Characters defying dominant narratives that they have recognized as harmful to themselves and their society is a theme both present in Primogenitor and, even more explicit, in Clonelord. A lot of characters in both novels come from a background with a strong, domineering narrative attached to it, a narrative that has proven to be destructive for the group they hail from, but which is nevertheless perpetuated by most members of that group.

Fabius and Oleander are both members of the Third Legion and have personally been present for nearly their complete history, including the time of the Third’s transformation and degradation under the influence of Slaanesh. Both have seen how harmful the adoption of the narrative and the set of values associated with Slaanesh have been for body and mind of their Legion-brothers, and deal with it in a different way.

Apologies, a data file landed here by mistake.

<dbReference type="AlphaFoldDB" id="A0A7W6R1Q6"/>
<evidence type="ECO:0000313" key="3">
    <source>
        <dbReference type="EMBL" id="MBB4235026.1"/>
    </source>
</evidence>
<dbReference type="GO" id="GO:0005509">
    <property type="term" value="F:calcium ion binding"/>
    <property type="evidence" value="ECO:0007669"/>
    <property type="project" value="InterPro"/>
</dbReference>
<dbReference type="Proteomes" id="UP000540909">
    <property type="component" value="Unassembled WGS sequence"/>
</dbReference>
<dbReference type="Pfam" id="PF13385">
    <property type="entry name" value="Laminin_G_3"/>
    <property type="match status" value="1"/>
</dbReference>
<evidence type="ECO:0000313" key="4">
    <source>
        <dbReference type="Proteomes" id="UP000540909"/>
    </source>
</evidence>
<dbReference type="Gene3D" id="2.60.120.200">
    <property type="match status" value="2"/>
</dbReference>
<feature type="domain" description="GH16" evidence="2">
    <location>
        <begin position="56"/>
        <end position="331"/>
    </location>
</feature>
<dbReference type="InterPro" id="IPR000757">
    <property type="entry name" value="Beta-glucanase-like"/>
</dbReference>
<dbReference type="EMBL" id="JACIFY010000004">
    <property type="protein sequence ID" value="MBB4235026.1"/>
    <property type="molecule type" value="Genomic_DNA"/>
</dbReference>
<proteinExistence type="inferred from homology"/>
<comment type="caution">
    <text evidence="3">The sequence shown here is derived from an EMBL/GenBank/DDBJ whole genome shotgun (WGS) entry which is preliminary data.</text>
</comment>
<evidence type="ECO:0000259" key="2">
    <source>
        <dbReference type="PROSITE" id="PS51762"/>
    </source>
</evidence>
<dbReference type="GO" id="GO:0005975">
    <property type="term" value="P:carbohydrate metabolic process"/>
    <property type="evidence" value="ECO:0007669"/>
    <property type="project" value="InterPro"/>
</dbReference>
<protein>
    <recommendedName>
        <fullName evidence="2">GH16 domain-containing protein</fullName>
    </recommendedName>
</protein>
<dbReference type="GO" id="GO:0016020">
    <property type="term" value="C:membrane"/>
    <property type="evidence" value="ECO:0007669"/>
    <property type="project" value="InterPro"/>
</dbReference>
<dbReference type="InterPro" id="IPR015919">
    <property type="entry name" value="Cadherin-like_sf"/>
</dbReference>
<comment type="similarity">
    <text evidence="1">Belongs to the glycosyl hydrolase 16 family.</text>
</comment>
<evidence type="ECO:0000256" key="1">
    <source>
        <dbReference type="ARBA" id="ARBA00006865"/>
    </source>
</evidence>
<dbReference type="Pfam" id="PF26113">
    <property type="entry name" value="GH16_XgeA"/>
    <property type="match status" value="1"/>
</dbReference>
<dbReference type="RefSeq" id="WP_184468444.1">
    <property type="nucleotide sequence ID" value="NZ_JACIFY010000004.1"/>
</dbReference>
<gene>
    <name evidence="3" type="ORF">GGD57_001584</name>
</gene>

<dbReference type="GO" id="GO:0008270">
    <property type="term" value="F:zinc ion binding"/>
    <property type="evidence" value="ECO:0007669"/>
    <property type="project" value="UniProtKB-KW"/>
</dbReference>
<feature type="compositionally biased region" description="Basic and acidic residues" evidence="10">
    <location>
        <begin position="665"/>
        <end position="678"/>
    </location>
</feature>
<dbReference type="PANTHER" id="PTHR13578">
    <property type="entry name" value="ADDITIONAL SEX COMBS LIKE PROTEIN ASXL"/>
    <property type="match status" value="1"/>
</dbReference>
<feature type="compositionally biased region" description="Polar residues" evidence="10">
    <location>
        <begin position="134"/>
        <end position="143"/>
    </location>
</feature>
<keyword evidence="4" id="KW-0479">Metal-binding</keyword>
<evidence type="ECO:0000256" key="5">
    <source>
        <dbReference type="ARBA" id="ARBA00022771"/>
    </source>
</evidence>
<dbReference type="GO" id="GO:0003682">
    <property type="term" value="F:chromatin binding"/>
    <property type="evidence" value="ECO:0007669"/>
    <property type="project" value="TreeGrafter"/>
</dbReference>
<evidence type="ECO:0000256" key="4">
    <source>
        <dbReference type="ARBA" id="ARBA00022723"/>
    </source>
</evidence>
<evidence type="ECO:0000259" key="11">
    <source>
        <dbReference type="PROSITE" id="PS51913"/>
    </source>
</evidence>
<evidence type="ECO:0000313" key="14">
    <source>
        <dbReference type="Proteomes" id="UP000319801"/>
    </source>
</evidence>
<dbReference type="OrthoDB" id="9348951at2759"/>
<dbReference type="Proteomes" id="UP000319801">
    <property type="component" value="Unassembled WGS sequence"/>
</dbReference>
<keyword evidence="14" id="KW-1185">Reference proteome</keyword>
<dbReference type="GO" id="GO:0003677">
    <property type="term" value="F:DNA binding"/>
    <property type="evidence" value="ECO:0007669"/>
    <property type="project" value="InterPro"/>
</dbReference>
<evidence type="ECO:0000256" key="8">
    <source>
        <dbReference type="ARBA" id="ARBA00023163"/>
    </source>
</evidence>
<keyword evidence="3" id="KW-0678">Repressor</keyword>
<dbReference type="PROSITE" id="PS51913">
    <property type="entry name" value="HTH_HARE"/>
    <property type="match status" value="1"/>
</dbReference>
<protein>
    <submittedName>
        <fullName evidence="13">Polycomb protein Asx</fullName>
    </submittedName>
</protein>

Fabius sees Slaanesh as something utterly destructive, a corrosive force that is to be avoided. He focuses entirely on his work, trying to allow no “distractions” to cloud his mind, especially not hedonistic indulgences. He spits on the concept of gods and daemons as well as worship of them, and considers everyone a fool who follows these “superstitions”. Fabius doesn’t deny the existence of gods and daemons – he lives in literal hell, after all - but views the creatures of the Warp as confluences of natural phenomena, human emotions bled into the warp to form creatures with a semblance of sentience but which are ultimately only a reflection of a viewer’s hopes and fears.